How to Reduce Noise in Lightroom
We all know what noise is in our world. In photography, noise is not much different except it's a visual disturbance rather than audio. We tend to refer to noise in an image when there's too much granular disruption leading to loss of detail or color. There are several reasons for why noise occurs, but we'll mostly be discussing what you can do about it using Lightroom.
Higher-quality cameras employ its more advanced technology, processor, and software to help avoid unwanted noise. However, it only goes so far. As you increase ISO, you open the doors to increasing the amount of information in the image. Unfortunately, that can also lead to increased noise or distortion.
Here are some things you can do:
Reduce Noise in Lightroom:
Unfortunately, it's practically impossible to remove all noise completely from an image. You'll need to do the best you can to get a crisper and cleaner picture with noise reduction. It's a tricky and fine balancing act so that you don't overwork your picture which will reduce the quality of the image. Too much noise reduction efforts and you will lose detail and color. You can, however, do some effective noise reduction in the Develop module of Lightroom under Detail.
In Lightroom, the Noise Reduction allows you to reduce noise with its Color and Luminance tools and their respective sliders. Color equates to the color to the granularity while Luminance refers to the granular detail. Thus, one smooths out the color of the grain while the other the grain itself. Just click and slide to adjust each one as you like. The advantage here with Lightroom is the ability to change these individually as needed.
However, Lightroom allows you to get even more detailed within each of these which is to your advantage:
The Luminance tool is broken down into three areas: Detail, Luminance, and Contrast and you can adjust each one. The Detail slider will adapt the threshold of the Luminance slider which focuses on the grain. As you increase the Luminance, the grains will blend together. If you do too much, you lose detail altogether. The Detail slider allows you to retain some of the finer details that the Luminance slider might have removed. Again, it's all a fine dance of balance!
The Contrast slider under the Luminance tool does just what it says. It changes the contrast of each grain fairly similar to contrast.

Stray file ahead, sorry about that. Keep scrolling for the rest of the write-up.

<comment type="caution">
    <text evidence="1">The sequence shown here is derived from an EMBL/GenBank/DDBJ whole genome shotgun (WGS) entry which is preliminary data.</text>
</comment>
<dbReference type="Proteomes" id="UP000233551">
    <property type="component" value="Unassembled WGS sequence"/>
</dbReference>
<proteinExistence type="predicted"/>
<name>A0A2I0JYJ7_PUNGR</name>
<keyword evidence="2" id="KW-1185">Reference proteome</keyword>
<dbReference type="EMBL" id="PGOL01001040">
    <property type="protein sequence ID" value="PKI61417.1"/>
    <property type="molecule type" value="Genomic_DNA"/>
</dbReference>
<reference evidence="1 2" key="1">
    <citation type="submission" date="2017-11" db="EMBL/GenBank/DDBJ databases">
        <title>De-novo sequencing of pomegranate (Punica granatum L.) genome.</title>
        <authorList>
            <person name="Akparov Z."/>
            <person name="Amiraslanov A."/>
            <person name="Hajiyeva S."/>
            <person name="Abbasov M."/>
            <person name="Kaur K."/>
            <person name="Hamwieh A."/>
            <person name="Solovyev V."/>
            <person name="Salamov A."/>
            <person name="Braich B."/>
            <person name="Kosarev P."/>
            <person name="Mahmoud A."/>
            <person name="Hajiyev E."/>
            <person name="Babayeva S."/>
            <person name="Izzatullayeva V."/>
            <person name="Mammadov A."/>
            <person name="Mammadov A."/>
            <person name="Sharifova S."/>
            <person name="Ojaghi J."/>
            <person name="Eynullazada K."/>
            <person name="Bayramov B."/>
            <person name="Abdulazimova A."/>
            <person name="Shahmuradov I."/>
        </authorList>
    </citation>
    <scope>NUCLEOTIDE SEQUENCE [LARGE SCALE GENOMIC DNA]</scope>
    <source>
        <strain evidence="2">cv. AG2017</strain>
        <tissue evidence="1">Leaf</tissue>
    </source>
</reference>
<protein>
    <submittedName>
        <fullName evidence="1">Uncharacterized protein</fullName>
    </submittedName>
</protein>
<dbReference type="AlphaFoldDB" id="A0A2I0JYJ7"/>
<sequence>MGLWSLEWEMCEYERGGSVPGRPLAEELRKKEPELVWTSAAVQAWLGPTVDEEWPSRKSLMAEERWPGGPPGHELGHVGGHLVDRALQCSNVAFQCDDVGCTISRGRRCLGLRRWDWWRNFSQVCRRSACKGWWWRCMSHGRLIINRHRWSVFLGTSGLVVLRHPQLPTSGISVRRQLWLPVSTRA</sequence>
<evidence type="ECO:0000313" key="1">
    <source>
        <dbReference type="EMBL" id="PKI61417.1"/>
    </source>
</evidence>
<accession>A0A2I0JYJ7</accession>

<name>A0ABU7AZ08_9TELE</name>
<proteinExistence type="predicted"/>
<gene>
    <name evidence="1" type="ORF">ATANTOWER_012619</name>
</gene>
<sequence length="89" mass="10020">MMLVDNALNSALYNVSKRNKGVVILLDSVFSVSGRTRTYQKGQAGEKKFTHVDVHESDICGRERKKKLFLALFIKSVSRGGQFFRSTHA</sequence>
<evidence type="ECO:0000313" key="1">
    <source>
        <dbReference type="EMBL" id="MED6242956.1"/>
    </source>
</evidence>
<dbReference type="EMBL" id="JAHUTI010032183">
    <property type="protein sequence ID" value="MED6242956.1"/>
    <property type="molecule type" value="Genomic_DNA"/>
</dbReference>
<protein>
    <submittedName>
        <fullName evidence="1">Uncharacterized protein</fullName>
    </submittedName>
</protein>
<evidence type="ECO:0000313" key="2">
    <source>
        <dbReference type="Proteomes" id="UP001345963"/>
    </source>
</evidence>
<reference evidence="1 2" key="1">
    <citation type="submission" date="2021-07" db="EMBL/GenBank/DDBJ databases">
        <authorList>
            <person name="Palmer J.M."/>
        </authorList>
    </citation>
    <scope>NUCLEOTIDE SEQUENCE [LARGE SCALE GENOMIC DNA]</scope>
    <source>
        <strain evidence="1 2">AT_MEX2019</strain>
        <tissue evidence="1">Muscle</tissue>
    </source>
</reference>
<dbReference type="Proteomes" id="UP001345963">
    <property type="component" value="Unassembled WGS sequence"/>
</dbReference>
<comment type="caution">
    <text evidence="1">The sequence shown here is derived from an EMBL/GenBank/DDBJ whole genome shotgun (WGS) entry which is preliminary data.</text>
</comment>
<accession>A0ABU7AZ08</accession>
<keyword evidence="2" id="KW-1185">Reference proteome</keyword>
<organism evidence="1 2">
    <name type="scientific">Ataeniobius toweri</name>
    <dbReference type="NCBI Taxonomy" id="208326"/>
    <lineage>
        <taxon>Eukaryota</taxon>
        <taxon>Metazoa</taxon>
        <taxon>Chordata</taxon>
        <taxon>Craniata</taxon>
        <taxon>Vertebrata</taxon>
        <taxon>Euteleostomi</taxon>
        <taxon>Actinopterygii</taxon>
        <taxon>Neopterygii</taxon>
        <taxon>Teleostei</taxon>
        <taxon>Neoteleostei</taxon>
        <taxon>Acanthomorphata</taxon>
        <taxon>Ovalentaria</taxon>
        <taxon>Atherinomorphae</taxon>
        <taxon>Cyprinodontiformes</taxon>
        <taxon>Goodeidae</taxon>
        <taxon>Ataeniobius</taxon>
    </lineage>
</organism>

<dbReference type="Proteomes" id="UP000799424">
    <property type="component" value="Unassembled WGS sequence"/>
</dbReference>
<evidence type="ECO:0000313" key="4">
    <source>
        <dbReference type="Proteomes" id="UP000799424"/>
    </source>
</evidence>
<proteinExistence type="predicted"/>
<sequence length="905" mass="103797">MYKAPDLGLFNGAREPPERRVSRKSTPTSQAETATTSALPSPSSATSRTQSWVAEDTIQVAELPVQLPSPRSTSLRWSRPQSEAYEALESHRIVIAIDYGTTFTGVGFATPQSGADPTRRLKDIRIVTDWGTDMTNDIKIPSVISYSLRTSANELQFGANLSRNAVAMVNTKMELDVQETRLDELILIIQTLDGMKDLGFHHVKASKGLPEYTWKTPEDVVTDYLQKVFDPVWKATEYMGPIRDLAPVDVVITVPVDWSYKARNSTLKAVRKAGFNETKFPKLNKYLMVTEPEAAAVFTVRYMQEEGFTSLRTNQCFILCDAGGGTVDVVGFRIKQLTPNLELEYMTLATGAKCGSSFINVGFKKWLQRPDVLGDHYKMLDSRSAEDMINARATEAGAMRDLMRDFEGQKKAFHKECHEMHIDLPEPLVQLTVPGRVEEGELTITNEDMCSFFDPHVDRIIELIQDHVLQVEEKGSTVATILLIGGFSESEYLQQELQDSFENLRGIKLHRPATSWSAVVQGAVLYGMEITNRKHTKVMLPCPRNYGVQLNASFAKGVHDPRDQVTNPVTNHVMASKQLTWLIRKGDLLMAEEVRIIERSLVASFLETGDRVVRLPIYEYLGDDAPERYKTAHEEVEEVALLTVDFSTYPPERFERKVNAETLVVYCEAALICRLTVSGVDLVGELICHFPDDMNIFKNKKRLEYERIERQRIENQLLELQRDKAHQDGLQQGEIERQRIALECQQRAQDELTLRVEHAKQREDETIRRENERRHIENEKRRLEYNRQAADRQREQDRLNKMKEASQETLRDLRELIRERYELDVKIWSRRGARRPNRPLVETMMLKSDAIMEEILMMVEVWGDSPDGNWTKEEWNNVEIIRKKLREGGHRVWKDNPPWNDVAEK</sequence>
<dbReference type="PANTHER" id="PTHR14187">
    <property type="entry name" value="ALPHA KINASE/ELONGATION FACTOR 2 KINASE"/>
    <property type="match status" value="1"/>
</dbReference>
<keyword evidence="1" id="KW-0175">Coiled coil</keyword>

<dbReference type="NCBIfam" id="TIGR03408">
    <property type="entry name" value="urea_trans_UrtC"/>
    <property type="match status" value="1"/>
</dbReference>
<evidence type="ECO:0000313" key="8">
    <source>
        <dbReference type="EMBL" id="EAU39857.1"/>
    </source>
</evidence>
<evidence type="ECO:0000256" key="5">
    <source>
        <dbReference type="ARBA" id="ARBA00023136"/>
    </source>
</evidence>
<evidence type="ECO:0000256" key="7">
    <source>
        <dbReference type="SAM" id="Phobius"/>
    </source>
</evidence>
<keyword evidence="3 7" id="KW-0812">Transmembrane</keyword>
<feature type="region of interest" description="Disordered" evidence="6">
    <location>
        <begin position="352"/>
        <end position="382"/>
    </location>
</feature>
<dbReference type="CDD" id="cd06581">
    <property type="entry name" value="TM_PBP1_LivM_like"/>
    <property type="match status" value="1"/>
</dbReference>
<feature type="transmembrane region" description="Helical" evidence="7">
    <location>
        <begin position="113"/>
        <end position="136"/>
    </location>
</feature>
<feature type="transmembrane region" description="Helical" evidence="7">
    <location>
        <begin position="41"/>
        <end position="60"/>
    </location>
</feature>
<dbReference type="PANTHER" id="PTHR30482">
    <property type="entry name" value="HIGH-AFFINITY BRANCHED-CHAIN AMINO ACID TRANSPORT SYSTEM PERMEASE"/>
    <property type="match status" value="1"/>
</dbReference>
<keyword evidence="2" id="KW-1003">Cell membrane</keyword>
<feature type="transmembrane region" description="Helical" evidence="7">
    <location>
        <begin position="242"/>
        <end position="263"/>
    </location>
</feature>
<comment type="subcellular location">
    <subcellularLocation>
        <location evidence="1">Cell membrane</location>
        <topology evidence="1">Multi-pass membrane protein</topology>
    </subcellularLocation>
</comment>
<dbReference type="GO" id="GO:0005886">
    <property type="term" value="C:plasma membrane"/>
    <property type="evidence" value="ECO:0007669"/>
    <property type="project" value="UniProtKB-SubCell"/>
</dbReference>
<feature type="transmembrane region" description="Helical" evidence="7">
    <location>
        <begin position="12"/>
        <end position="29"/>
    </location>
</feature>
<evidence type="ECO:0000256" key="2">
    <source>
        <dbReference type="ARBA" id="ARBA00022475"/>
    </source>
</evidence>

Within the Color tool, you also have three sections: Color, Detail, & Smoothness. Using the Color slider, you can adjust the grain colors in your image. Careful, because if you add too much, you distort and flatten the color. To change the color per grain in greater detail, use the Detail slider while the Smoothness the transition between colors similar to what the Contrast slider might do but with color instead.
Sharpening for Noise Reduction:
Sometimes, all you need to do is sharpen an image to improve it. Keep in mind that sometimes a little sharpening can get a lot done toward enhancing an image, but it can also add back noise. Try using the Masking slider as a way to add sharpness without eliminating any previous noise reduction efforts. If you increase masking, you decrease the distribution across the image. We recommend you try applying the sharpness only to edges of the subject (people and things) in the image.
A little trick is to press the Alt key while you move the Masking slider to reveal the Sharpening effect with white revealing and black concealing.
Presets for Noise Reduction:
Creating Lightroom Presets for noise reduction is not only useful it's time-saving and smart. You can apply a noise-reducing Lightroom Preset and further adjust if needed. As you become familiar with them and your ISO, you can save settings as a Preset.
The best place to reduce noise for an image is when you're taking the image rather than in post-production. Shoot at the lowest possible ISO and, hopefully, that will suffice. If not, however, post-production using Lightroom can help you reduce any noise. As we have demonstrated, Lightroom offers terrific capability with noise reduction whether you use a Preset or you work individually. Although, we don't know why you wouldn't use a Preset given how much they simplify post-production and save you time.